Primary vs secondary market research: types, sources and examples

Jun 9th, 2021

If you are going to start a new business or expand a product to a new market, you will usually need to conduct market research. Before you start, you can come across a number of questions: How to define your goal or goals? Where should you start? How do you know if you have enough information to consider the research completed?

The companies that conduct market research often receive a poor response, resulting in small sample size and unreliable predictions. It is difficult to categorize the respondents by dividing them into groups instead of defining all of them as “customers”. This creates the other problem — the organizations cannot understand their target audience or buyer personas. Sometimes the challenges arise from selecting the right metrics, lack of documented processes and workflows, lack of discipline or operational skills when conducting the market research. 

Market research is essential for companies not only to learn about trends and consumer behavior. It is also beneficial to the organizations when making critical decisions, determining new opportunities, identifying the competitors, and improving the offerings. The main criterion of successful market research is the achievement of the business objectives. Key objectives might include growing the company’s reputation on the market, improving product performance, and gauging customer reactions to changes in price or new market developments.



What is primary research?

Primary market research is a methodology of determining the viability of the product or service based on data collected directly from the source  —  potential customers. Primary market research is done from scratch, rather than relying on the previously done research.

Сommon methods of conducting primary market research include in-person interviews, focus groups, surveys, product trials, product testing, or direct observations. Marketers usually conduct primary research to address a certain problem that requires in-depth analysis. 

Types of primary research

There are two main types of primary market research: quantitative and qualitative. Both types of research are vital for obtaining different kinds of information.

  • Quantitative market research deals with numerical data rather than consumers’ feelings, opinions, and attitudes. The process implies collecting large amounts of statistical points using surveys, polls, and questionnaires. The mathematical, statistical, and computational methods allow for gathering the data that researchers can further analyze to determine the patterns and averages, form predictions, and make generalizations. The purpose of quantitative market research is to determine the problem and understand its prevalence. Quantitative market research can provide a very accurate result that helps companies develop a clear picture of their objectives and how to reach them.
  • Qualitative market research focuses on collecting behavioral, observational, and non-numerical data like audio, text, or video to gain insights into consumer opinions, motivations, or experiences. Qualitative market research involves open-ended questions and a small sample consisting of six to ten respondents and allows for an in-depth discussion of the topics. The primary methods used for conducting qualitative market research include focus groups and interviews. 

Sources of primary research

Primary research sources are in-depth interviews, surveys, focus groups, social media monitoring, and questionnaires. Let’s discuss them in detail below:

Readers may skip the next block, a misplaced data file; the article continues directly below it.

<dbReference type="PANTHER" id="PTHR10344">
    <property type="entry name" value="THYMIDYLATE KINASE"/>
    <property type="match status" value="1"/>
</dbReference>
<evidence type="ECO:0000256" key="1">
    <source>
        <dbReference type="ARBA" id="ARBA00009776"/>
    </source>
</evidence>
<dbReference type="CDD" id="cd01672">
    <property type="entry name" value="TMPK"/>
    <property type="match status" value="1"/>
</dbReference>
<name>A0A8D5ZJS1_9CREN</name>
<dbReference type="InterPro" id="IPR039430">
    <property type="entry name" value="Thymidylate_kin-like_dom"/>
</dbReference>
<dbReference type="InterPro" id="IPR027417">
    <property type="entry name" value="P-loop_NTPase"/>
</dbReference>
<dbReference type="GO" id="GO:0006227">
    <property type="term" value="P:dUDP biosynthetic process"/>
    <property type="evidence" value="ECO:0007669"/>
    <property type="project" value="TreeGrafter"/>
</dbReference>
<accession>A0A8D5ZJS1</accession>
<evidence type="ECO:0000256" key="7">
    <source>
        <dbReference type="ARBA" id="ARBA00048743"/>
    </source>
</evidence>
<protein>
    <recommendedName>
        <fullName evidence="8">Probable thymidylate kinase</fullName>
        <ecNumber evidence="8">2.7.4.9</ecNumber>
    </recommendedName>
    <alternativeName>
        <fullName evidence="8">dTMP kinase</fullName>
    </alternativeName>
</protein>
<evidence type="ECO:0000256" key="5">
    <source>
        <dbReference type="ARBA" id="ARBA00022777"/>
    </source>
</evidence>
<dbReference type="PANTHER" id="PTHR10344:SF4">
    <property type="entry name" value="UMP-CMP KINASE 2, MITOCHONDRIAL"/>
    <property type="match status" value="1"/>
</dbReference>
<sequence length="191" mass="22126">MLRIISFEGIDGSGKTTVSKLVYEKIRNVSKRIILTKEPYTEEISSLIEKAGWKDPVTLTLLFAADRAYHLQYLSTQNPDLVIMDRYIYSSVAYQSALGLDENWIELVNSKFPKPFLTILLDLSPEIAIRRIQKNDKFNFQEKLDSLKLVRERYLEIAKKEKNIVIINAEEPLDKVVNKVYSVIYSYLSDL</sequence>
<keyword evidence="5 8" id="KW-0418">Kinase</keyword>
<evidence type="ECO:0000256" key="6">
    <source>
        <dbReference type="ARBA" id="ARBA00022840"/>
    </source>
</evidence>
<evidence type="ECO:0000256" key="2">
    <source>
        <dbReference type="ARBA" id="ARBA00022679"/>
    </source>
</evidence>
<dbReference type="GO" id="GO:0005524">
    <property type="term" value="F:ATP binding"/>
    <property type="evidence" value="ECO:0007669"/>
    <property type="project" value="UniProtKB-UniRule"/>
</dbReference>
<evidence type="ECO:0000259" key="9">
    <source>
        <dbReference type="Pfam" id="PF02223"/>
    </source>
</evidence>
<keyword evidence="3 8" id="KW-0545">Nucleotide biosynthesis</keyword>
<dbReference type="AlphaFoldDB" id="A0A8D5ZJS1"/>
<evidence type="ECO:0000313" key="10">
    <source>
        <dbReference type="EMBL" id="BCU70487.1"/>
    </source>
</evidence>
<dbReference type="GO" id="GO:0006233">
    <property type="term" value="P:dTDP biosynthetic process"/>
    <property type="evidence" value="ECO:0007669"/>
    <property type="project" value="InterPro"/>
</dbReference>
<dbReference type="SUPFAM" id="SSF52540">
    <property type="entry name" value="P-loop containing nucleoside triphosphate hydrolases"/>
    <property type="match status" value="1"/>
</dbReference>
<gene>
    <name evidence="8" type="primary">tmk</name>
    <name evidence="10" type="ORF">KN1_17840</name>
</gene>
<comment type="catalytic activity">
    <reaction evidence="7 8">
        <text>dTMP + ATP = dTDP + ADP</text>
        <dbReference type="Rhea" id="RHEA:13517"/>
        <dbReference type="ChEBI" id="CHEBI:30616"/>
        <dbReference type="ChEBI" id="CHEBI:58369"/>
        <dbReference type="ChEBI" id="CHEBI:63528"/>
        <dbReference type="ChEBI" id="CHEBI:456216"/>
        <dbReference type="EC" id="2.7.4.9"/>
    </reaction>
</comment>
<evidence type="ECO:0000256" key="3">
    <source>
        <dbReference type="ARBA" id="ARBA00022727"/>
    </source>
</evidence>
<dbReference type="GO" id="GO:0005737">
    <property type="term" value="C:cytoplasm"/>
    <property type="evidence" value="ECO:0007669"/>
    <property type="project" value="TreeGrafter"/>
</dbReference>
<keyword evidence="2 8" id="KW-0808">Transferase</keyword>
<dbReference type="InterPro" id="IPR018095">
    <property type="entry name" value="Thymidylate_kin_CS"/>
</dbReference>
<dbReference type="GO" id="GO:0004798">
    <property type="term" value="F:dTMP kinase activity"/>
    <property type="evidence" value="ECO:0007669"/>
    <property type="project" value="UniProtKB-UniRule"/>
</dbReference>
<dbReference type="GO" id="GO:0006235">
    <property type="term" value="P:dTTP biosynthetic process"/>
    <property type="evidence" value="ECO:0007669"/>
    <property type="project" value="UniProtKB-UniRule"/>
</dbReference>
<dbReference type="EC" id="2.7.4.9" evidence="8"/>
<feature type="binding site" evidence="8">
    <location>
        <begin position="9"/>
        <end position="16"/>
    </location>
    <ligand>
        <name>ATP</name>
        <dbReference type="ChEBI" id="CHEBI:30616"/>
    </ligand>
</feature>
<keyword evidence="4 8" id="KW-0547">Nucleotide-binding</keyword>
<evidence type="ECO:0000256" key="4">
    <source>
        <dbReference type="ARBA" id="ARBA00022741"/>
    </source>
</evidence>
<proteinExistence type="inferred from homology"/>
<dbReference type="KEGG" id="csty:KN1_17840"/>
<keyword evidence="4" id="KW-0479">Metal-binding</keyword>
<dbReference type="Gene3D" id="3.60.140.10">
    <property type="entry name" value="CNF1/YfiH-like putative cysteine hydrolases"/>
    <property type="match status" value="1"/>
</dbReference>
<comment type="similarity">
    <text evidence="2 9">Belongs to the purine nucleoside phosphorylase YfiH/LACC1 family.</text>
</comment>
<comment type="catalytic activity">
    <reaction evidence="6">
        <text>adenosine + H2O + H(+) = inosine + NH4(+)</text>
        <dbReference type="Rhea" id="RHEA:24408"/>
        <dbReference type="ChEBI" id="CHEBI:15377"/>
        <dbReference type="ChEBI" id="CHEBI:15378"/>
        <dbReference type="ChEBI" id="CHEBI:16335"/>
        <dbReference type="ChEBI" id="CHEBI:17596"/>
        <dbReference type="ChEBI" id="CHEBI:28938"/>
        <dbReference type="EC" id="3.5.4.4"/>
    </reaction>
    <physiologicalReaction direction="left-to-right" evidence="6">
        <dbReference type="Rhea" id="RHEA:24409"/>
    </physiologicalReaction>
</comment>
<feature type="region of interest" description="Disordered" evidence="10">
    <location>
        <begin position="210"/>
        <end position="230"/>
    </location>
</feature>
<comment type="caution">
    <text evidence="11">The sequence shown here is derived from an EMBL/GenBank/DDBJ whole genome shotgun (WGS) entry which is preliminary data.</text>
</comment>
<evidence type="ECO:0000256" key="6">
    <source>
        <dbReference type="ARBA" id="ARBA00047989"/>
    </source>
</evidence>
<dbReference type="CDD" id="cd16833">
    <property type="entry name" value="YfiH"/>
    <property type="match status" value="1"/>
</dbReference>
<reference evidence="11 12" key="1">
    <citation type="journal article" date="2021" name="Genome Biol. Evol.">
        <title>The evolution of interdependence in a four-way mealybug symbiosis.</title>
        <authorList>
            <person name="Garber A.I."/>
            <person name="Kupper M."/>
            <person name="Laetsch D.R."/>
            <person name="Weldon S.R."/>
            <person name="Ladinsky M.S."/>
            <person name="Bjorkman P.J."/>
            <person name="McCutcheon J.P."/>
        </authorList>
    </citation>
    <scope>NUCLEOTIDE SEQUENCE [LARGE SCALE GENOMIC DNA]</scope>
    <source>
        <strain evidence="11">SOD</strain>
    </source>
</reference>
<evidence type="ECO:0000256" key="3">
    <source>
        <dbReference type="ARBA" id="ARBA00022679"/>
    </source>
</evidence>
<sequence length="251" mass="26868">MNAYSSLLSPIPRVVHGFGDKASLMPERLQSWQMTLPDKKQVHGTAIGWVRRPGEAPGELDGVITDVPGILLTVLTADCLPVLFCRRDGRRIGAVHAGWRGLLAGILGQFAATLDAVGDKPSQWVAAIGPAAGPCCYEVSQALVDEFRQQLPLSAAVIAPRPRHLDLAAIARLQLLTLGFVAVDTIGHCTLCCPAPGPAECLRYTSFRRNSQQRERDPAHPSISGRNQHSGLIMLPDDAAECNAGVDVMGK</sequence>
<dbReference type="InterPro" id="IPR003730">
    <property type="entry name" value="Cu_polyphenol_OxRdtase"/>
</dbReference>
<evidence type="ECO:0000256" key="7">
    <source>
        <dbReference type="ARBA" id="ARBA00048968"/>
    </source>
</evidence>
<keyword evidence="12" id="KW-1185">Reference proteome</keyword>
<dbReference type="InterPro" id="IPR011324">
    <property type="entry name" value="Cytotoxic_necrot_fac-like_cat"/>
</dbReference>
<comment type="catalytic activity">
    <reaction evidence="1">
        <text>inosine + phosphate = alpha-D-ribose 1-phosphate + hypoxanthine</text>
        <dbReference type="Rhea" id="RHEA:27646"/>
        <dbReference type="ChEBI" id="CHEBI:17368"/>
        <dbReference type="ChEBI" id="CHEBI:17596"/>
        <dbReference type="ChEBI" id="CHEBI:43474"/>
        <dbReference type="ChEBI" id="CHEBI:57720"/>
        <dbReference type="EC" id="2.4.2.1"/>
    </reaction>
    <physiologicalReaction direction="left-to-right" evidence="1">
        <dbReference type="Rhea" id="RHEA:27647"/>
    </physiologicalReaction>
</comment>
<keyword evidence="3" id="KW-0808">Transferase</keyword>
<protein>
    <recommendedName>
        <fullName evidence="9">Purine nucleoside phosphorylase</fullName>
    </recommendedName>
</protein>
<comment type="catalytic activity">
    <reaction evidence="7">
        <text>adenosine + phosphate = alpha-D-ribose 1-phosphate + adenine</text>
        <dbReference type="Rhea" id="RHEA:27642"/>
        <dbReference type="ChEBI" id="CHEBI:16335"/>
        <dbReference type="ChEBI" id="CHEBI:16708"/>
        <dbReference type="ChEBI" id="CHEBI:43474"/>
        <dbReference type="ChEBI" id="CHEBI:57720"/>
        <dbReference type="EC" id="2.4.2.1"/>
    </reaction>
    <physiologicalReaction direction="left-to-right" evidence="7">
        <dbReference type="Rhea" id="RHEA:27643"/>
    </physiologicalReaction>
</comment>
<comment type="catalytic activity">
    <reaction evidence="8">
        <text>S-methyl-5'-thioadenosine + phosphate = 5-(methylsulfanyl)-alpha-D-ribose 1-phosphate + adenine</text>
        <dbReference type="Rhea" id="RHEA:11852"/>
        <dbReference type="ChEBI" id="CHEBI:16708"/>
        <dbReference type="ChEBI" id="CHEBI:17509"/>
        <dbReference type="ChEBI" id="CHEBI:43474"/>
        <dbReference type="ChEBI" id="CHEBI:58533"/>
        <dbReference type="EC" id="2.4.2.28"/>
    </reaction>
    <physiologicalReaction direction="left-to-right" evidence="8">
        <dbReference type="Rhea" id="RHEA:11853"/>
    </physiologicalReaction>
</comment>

• In-depth interviews are great for understanding how the customer group perceives a brand or product. In-depth interviews are interactive and usually have a flexible structure. These interviews are conducted by a trusted moderator who considers not just the respondent’s answers but also body language and general impression.
  • Surveys help collect a large amount of information about the population’s characteristics and preferences. In the future, marketers can use this data to predict consumers’ behavior. 
  • Focus groups are the interviews of selected participants involving the representatives of the target audience. The group participants are selected according to specific criteria, such as location, age, socioeconomic status, etc. 
  • Questionnaires are research tool that includes a series of closed-ended or open-ended questions to obtain feedback from your customers. There are different types of questionnaires, such as computer, telephone, mail questionnaires.
  • Hypothesis testing for existing products through A/B testing or multivariate testing allows for examining the price for different markets or different audiences, comparing web page design and conversion effectiveness, etc. Both methods have similar core mechanisms; however, multivariate testing compares a more significant number of variables and provides more information.
  • MVP testing for new products is based on releasing a version of the product with a small number of first-priority features needed for early customers. Later, the customers can provide valuable feedback to improve the future versions of the product.
  • Targeted social media monitoring helps determine the information about your company, your industry, and your competitors. This information involves all mentions of your brand, such as reviews, product questions, or service repair complaints.

Primary research allows for collecting data that has not been previously gathered, provides specific results that address the issues relevant for your company, and delivers up-to-date information. The other benefit of primary market research is the uniqueness of the data that competitors would not be able to access. Thus, you receive a competitive advantage. Due to the approaches of this method, you can research a small sample and then apply the results to the entire market. On the other hand, primary market research is often expensive, time-consuming, and requires face-to-face contact with customers. 



What is secondary research?